Oh David, David, David. More and more, your blog entries are drifting in an, um, interesting (one might say creepy) direction. Lucky for you that fewer and fewer psychiatrists are doing actual psychoanalyzing these days (or so I hear from the tease for tomorrow's Fresh Air), because a modern-day Sigmund Freud could have a field day with you.

Gotta be more careful about letting us readers view the inside of your repressed, late-50's Boomer psyche. (And I speak from experience!)

[Dear Neil -- Your response made me laugh out loud. I'd be insulted -- but you're too much on the money. And I can't WAIT to hear Eric's take. Meanwhile, anyone out there who wants on chime in, let's go. It's Music Video Analysis Day at TV WORTH WATCHING... -- David B.]

Comment posted on July 12, 2010 1:33 PM


Greg Kibitz said:

Funny, to me David's Freudian Psych 101 observations were much the same as those I would have made (and none of it is really any different than Madonna 1.0). Wonder what that says about me too.

Of course, as soon as I saw & heard the Miley Cyrus spreading the wings stuff, I imediately though of Rod Stewart's classic from my very precocious adolescence in the 70's. Sorry, but since I was about 5 years old, I just could not help it. And to this day, I think very purient thougts when someone literally sings, "Spread your wings and let me come inside." I guess those with normal brains think wings as open arms, real or metaphorical, and coming inside as letting someone into your life, but for me wings and coming (sp.) are surely something much less mentionable, in mixed company at least.

What I don't get is why these young women, who so desperately crave respect and recognition of their artistic talent, do all this spectacle based stuff. Isn't that the real psychological question worth asking?

I know each and every one of them is very talented and could be very successful without all the spectacle. You only have to hear their words, music, voices and instrumental work to know that. Just close your eyes and listen to the music or see them unplugged and you will soon agree.

But with all this other extraneous crap, they just undermine themselves and make themselves seem far less talented than they really are. But them again, it (sex and spectacle and controversy) sells records, and that is what they really seem to desire, and transforms them from superstars to uber-stars. and I guess that is what we teach here in the good old US of A, that unless you are the number 1 singular best, then you are little more than second best. Never enough to be One of the Greats. It is only acceptable to be The Great One. Sad, very sad.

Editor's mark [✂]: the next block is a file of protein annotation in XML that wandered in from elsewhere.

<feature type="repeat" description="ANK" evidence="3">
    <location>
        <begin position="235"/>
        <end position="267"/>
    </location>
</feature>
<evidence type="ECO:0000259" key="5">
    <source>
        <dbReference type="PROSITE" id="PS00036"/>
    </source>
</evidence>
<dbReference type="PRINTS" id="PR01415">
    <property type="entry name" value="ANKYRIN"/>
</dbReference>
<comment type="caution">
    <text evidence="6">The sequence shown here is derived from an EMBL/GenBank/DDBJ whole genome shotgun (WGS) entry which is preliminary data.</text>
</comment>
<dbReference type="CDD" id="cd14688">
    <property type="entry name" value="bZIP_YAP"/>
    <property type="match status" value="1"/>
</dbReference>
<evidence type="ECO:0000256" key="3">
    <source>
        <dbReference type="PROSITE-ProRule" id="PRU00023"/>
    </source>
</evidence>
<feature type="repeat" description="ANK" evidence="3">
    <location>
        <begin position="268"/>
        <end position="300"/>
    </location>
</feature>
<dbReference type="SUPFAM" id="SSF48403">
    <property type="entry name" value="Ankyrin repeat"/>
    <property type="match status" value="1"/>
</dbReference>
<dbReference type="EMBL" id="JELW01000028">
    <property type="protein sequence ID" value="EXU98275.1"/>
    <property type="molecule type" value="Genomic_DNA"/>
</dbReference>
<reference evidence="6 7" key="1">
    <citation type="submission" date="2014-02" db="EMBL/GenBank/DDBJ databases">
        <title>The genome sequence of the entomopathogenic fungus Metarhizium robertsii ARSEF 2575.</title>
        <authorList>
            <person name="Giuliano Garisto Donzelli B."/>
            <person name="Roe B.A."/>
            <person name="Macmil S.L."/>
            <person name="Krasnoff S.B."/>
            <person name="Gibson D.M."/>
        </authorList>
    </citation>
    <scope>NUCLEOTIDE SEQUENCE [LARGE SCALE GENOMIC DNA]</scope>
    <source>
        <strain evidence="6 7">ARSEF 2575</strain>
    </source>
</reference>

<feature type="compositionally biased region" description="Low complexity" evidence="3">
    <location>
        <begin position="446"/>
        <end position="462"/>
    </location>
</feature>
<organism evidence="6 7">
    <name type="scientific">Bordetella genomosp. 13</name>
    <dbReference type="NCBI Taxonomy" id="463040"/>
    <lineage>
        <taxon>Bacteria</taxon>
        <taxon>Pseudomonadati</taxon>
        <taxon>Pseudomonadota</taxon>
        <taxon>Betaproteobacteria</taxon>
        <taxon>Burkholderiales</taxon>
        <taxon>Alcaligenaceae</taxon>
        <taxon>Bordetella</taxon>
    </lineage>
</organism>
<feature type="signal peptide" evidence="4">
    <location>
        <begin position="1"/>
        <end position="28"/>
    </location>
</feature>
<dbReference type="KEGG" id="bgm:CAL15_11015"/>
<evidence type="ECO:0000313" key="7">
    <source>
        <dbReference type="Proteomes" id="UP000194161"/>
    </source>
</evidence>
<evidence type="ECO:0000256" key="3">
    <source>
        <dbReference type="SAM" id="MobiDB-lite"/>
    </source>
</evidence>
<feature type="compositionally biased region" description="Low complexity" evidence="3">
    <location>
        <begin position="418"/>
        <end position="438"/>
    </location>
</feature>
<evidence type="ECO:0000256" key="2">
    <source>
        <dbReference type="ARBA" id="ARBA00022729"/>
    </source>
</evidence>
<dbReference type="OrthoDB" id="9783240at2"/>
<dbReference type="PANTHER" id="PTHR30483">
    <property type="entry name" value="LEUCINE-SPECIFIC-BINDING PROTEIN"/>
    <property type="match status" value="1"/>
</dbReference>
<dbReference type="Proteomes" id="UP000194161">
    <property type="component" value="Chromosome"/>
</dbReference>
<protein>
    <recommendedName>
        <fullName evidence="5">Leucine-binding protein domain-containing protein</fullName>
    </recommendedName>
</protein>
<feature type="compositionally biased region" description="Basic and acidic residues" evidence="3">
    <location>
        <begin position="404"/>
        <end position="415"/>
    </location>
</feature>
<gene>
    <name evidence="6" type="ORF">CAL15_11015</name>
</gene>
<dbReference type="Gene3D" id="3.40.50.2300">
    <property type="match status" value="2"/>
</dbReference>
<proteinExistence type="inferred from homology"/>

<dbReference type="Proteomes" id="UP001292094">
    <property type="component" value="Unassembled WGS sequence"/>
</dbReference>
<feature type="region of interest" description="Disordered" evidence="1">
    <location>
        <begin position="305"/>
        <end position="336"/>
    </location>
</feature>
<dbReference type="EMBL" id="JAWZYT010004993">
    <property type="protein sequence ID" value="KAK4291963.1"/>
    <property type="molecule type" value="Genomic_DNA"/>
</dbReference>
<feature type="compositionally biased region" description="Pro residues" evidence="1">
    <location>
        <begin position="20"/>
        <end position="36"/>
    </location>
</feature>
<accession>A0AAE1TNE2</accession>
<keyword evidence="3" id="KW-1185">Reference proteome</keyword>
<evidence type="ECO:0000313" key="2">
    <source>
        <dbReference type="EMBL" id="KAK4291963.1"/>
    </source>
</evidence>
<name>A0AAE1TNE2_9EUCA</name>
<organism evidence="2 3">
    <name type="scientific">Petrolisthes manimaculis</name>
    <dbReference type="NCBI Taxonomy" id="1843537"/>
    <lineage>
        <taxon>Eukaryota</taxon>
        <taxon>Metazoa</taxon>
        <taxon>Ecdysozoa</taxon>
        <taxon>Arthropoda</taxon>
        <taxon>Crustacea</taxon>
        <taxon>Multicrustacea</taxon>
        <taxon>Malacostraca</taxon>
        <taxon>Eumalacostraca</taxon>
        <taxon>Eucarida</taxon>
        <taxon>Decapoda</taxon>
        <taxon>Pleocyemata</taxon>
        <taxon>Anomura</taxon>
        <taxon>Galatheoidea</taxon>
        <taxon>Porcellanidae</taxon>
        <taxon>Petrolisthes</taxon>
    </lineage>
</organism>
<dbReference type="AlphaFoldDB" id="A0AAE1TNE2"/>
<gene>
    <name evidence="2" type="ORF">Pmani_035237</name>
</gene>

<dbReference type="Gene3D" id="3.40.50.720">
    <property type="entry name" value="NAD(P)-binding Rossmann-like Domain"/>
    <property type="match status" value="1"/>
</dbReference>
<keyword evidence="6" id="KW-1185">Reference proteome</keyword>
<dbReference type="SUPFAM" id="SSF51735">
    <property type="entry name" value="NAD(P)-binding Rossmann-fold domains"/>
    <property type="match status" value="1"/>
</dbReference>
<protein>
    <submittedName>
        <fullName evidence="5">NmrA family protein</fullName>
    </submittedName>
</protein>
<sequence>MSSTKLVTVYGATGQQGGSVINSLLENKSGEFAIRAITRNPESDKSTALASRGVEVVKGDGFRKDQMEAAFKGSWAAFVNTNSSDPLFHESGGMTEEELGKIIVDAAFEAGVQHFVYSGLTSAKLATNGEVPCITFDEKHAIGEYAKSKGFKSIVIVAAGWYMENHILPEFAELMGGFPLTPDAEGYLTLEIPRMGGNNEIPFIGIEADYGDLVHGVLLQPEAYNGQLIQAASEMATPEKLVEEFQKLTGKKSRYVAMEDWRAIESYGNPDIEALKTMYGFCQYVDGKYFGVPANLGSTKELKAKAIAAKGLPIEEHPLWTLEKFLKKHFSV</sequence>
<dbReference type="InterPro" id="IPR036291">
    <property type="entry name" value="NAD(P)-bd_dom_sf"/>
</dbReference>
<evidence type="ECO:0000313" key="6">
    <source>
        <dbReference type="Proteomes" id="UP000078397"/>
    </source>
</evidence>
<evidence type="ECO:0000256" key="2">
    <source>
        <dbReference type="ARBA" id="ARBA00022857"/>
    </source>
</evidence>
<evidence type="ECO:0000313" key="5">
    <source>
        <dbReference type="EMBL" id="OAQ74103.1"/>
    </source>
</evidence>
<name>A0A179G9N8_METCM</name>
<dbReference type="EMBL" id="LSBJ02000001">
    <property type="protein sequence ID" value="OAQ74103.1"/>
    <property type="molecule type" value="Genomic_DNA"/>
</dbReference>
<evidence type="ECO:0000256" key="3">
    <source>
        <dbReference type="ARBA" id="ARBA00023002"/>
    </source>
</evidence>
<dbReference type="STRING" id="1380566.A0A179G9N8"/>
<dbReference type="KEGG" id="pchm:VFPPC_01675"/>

The real irony of it all is the way they all make such a big deal of all the negative aspects of their being so much in the public eye, even in their music, as if they were all Jesus or Joan of Arc Incarnate, and yet clearly they themselves make every effort to put themselves there. Can anyone say that maybe they are not the sadists and egoists that they often portray in their videos but rather totally identity-less masochists!

I wonder what Freud would say? Of course, Jung would not even waste his time with them. At this point, I am through with them as well. But I do likes me a bit of Katy Perry. She's hot and she's just so neat and oft naked and me likey!

[Fun stuff to read, Greg. I think the difference between Katy Perry's "California Gurls" and the other two videos I selected for Eric to analyze also goes to the difference between her and Christina Aguilera and Miley Cyrus in general. The others are determined to be taken seriously, while Katy Perry generates everything with a giant stage wink and a sense of absurdist fun. Lady Gaga? My guess is that she leans towards the latter, but is being swept away by the former.

And by the way, there's more on this topic to come. Eric is working on his "assignment," while another TV WORTH WATCHING contributor, Tom Brinkmoeller, has weighed in with a whole column making fun of me... for finding the TIME to watch videos. I'll probably run that tomorrow... if I can find the time. -- David B.]